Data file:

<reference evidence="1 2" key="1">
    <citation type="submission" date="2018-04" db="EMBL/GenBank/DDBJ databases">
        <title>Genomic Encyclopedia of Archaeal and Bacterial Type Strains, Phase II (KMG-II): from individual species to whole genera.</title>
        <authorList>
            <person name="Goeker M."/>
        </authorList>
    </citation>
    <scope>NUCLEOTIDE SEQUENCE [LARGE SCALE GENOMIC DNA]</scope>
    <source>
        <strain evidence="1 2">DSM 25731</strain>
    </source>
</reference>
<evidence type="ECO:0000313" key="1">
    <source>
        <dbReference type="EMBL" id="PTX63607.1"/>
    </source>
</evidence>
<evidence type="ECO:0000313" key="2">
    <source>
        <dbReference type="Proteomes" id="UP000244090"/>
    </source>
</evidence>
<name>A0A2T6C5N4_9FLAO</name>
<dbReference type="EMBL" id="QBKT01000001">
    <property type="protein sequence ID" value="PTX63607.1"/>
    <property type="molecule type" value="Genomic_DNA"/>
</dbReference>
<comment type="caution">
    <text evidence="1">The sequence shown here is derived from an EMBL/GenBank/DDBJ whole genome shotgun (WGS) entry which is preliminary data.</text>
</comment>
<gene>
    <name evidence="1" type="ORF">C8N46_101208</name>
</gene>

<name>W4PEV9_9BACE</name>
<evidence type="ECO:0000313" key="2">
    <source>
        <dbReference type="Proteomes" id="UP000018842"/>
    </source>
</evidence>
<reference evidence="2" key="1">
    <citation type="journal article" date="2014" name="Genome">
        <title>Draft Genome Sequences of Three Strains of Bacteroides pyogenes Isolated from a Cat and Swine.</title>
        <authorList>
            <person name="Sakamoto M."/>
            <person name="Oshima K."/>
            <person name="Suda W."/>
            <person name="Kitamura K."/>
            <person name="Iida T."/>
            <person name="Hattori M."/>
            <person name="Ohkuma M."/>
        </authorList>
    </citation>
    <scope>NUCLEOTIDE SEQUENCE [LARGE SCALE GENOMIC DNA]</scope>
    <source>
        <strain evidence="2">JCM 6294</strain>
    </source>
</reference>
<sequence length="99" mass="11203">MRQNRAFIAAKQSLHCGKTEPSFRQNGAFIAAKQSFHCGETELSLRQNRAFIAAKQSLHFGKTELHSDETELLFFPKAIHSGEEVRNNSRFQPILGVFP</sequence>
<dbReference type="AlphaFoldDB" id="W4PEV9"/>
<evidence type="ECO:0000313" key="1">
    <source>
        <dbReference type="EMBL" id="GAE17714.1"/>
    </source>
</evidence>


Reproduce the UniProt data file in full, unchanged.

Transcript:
<reference evidence="1 2" key="1">
    <citation type="submission" date="2018-04" db="EMBL/GenBank/DDBJ databases">
        <title>Genomic Encyclopedia of Archaeal and Bacterial Type Strains, Phase II (KMG-II): from individual species to whole genera.</title>
        <authorList>
            <person name="Goeker M."/>
        </authorList>
    </citation>
    <scope>NUCLEOTIDE SEQUENCE [LARGE SCALE GENOMIC DNA]</scope>
    <source>
        <strain evidence="1 2">DSM 25731</strain>
    </source>
</reference>
<evidence type="ECO:0000313" key="1">
    <source>
        <dbReference type="EMBL" id="PTX63607.1"/>
    </source>
</evidence>
<evidence type="ECO:0000313" key="2">
    <source>
        <dbReference type="Proteomes" id="UP000244090"/>
    </source>
</evidence>
<name>A0A2T6C5N4_9FLAO</name>
<dbReference type="EMBL" id="QBKT01000001">
    <property type="protein sequence ID" value="PTX63607.1"/>
    <property type="molecule type" value="Genomic_DNA"/>
</dbReference>
<comment type="caution">
    <text evidence="1">The sequence shown here is derived from an EMBL/GenBank/DDBJ whole genome shotgun (WGS) entry which is preliminary data.</text>
</comment>
<gene>
    <name evidence="1" type="ORF">C8N46_101208</name>
</gene>

<name>W4PEV9_9BACE</name>
<evidence type="ECO:0000313" key="2">
    <source>
        <dbReference type="Proteomes" id="UP000018842"/>
    </source>
</evidence>
<reference evidence="2" key="1">
    <citation type="journal article" date="2014" name="Genome">
        <title>Draft Genome Sequences of Three Strains of Bacteroides pyogenes Isolated from a Cat and Swine.</title>
        <authorList>
            <person name="Sakamoto M."/>
            <person name="Oshima K."/>
            <person name="Suda W."/>
            <person name="Kitamura K."/>
            <person name="Iida T."/>
            <person name="Hattori M."/>
            <person name="Ohkuma M."/>
        </authorList>
    </citation>
    <scope>NUCLEOTIDE SEQUENCE [LARGE SCALE GENOMIC DNA]</scope>
    <source>
        <strain evidence="2">JCM 6294</strain>
    </source>
</reference>
<sequence length="99" mass="11203">MRQNRAFIAAKQSLHCGKTEPSFRQNGAFIAAKQSFHCGETELSLRQNRAFIAAKQSLHFGKTELHSDETELLFFPKAIHSGEEVRNNSRFQPILGVFP</sequence>
<dbReference type="AlphaFoldDB" id="W4PEV9"/>
<evidence type="ECO:0000313" key="1">
    <source>
        <dbReference type="EMBL" id="GAE17714.1"/>
    </source>
</evidence>